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Black Mirror’s nightmarish social media episode is now a board game

Board game Nosedive will let you battle for social status with a companion digital app

Bryce Dallas Howard looks at her phone in an image from Black Mirror episode “Nosedive.” Endemol Shine Group/Netflix
Michael McWhertor is a journalist with more than 17 years of experience covering video games, technology, movies, TV, and entertainment.

Black Mirror episode “Nosedive,” the harrowing tale of social media-fueled anxiety from the sci-fi show’s third season, is now a board game. It’s also called Nosedive, and challenges players “to create a ‘perfect’ life by collecting Lifestyle Cards, while avoiding any ‘dings’ to their Social Score.”

While that may sound like pure, waking hell, based on how things went in the board game’s namesake episode of the show, Nosedive’s official announcement promises “light social and strategic gameplay that is engaging, interactive and accessible for new players.”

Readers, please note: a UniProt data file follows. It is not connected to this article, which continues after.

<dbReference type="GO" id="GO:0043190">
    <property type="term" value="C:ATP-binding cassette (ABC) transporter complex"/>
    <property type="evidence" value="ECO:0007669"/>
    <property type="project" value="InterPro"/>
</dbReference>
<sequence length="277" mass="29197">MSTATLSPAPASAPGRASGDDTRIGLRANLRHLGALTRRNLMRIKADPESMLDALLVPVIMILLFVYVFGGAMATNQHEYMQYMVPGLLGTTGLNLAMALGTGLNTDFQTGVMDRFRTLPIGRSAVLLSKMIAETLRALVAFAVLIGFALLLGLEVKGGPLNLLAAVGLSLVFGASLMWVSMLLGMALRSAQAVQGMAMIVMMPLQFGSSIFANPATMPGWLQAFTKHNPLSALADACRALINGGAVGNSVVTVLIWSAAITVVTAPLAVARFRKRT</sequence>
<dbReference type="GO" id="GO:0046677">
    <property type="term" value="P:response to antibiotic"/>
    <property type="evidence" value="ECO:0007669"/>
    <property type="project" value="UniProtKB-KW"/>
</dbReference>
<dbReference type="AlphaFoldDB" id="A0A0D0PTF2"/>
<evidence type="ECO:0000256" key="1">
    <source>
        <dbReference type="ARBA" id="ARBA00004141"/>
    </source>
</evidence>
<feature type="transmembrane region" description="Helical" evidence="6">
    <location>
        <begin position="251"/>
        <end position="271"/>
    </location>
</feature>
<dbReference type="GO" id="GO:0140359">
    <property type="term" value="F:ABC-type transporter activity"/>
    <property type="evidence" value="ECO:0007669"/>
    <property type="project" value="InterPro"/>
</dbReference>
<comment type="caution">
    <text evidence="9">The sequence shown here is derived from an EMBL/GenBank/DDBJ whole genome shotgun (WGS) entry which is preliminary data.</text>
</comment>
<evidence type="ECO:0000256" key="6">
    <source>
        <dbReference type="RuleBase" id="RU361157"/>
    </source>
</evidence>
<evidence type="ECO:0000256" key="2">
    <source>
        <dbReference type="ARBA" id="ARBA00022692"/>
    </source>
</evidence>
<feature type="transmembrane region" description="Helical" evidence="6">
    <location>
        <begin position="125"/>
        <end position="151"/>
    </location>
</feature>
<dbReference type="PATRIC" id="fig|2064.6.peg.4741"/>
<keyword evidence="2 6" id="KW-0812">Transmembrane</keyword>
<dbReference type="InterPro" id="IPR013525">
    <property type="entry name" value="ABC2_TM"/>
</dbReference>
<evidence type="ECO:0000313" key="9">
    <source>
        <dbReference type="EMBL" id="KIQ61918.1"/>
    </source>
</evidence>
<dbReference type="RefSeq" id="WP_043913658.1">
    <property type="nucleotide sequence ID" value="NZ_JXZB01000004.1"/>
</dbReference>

The board game has a companion mobile app for Android and iOS that features more than 1,000 “experiences” that help determine your social standing with other players. Games, designed for between three and six players, typically take about 45 minutes to play, the publisher says.

Asmodee/Endemol Shine North America

Nosedive is published by Asmodee and will be available at Target on Nov. 25.

Black Mirror’s “Nosedive” episode debuted on Netflix in 2016. According to Vox’s review of the episode:

“Nosedive” would have you believe that it’s about what it might look like if Pinterest, Instagram, and Gwyneth Paltrow’s lifestyle site Goop took over the world. Phones firmly in hand, everyone rates the interactions they have with one another and the photos they post on their profiles — no matter how banal — on a scale from one to five stars.

Every rating affects a person’s overall standing. The higher your rating, the more perks you get; the lower your rating, the harder you have to work to keep yourself afloat.

And holy shit does Lacie (Bryce Dallas Howard) work for her stars. She practices her determined, manic grin in the mirror, then plasters it on before marching into her version of battle: being as pleasant to everyone as possible in exchange for precious points.

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